The Obama family and White House Executive Chef Comerford will be under a microscope for how they live up to the prospect of their own eating practices and how they reflect their dedication to our nation's food, farming and climate crises. But as the Obama theme resounds "We need a change," supporters of an improved food policy may find comfort President Obama's pronounced goals and his appointment of Agriculture Secretary, Tom Vilsack, who stated he would put "nutrition at the center of all food assistance programs." A good start.  And it should be noted  that Obama will be the first president that has ever eaten organic.

To give our readers an overview of the new President's platform related to these food issues crucial to this country, we've included below his statements from his website on rural policy.

Happy Inauguration Day, and we say "Bon Appetit" to the new president and his family! Here are Obama's statements that he endeavors to fulfill:

  • Strong Safety Net for Family Farmers: Obama and Biden will fight for farm programs that provide family farmers with stability and predictability. They will implement a $250,000 payment limitation so that we help family farmers - not large corporate agribusiness. They will close the loopholes that allow mega farms to get around the limits by subdividing their operations into multiple paper corporations.
  • Prevent Anticompetitive Behavior Against Family Farms: Obama is a strong supporter of a packer ban. When meatpackers own livestock they can manipulate prices and discriminate against independent farmers. Obama and Biden will strengthen anti-monopoly laws and strengthen producer protections to ensure independent farmers have fair access to markets, control over their production decisions, and transparency in prices.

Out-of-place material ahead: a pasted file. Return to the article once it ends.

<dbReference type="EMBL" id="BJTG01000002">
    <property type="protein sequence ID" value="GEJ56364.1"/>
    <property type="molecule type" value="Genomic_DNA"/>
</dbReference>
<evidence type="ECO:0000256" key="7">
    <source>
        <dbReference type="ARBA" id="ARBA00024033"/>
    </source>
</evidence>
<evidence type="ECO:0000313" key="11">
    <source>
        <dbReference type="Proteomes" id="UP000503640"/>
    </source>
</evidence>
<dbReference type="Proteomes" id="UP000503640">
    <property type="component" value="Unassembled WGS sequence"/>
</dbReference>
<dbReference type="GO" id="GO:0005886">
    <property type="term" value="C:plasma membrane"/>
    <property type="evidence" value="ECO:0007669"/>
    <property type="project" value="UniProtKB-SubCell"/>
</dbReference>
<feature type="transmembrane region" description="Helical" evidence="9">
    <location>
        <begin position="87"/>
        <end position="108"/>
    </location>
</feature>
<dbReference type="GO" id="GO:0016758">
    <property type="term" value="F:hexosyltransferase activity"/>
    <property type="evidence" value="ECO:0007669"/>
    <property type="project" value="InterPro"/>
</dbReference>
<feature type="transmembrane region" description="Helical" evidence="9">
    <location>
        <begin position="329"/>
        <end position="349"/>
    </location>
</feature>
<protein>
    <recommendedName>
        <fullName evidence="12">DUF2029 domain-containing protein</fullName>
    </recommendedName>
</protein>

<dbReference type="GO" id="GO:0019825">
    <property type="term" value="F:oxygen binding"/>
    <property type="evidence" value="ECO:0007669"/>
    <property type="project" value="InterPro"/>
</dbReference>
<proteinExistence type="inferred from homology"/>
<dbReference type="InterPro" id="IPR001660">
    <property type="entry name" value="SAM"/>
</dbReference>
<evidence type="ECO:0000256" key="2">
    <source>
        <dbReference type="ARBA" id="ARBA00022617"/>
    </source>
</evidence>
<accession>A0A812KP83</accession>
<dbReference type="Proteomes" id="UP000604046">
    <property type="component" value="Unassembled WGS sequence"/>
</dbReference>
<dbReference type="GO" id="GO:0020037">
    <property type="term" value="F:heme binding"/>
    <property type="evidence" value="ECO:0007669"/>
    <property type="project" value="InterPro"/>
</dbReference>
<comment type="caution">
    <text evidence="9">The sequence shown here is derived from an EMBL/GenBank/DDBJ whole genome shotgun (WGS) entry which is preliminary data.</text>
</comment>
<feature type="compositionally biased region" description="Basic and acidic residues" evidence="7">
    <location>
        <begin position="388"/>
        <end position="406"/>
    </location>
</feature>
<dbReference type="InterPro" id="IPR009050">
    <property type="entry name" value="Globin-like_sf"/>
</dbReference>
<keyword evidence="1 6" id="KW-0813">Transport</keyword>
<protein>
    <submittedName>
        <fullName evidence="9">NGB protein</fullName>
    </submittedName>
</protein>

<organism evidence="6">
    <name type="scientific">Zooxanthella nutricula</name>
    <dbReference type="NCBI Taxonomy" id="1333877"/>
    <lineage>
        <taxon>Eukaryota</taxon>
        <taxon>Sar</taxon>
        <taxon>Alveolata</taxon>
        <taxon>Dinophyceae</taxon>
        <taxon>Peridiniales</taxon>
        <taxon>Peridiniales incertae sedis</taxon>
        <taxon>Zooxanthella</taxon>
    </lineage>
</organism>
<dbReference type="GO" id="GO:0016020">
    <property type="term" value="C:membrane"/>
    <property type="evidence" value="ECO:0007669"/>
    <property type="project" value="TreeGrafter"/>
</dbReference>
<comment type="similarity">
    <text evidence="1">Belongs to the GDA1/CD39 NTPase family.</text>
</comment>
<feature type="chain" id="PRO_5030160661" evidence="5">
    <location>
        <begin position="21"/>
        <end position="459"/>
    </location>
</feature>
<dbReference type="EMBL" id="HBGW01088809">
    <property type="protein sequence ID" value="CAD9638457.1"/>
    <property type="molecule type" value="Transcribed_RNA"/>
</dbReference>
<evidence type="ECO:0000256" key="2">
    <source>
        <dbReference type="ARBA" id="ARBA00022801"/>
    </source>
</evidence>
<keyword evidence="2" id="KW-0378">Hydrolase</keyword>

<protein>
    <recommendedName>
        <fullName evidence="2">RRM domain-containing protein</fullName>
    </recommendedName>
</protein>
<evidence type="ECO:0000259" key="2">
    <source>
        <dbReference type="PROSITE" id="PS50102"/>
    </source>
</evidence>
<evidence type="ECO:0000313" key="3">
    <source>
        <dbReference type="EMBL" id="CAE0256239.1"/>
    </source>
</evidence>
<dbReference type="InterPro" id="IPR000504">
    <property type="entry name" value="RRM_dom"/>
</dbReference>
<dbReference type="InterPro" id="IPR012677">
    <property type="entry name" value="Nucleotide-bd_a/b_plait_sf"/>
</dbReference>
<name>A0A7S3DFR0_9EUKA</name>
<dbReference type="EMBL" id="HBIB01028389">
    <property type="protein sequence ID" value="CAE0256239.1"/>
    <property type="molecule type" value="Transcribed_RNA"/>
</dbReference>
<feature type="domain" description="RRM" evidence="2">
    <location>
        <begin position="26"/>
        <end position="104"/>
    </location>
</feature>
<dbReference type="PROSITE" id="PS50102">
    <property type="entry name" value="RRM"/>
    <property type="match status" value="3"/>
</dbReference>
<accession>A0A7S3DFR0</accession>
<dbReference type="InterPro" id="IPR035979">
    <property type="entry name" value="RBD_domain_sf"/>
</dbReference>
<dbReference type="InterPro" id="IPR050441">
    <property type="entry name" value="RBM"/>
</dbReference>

• Regulate CAFOs: Obama's Environmental Protection Agency will strictly regulate pollution from large CAFOs, with fines for those that violate tough standards. Obama also supports meaningful local control.
  • Establish Country of Origin Labeling: Obama supports immediate implementation of the Country of Origin Labeling law so that American producers can distinguish their products from imported ones.
  • Encourage Organic and Local Agriculture: Obama and Biden will help organic farmers afford to certify their crops and reform crop insurance to not penalize organic farmers. He also will promote regional food systems.
  • Encourage Young People to Become Farmers: Obama and Biden will establish a new program to identify and train the next generation of farmers. They will also provide tax incentives to make it easier for new farmers to afford their first farm.
  • Partner with Landowners to Conserve Private Lands: Obama and Biden will increase incentives for farmers and private landowners to conduct sustainable agriculture and protect wetlands, grasslands, and forests.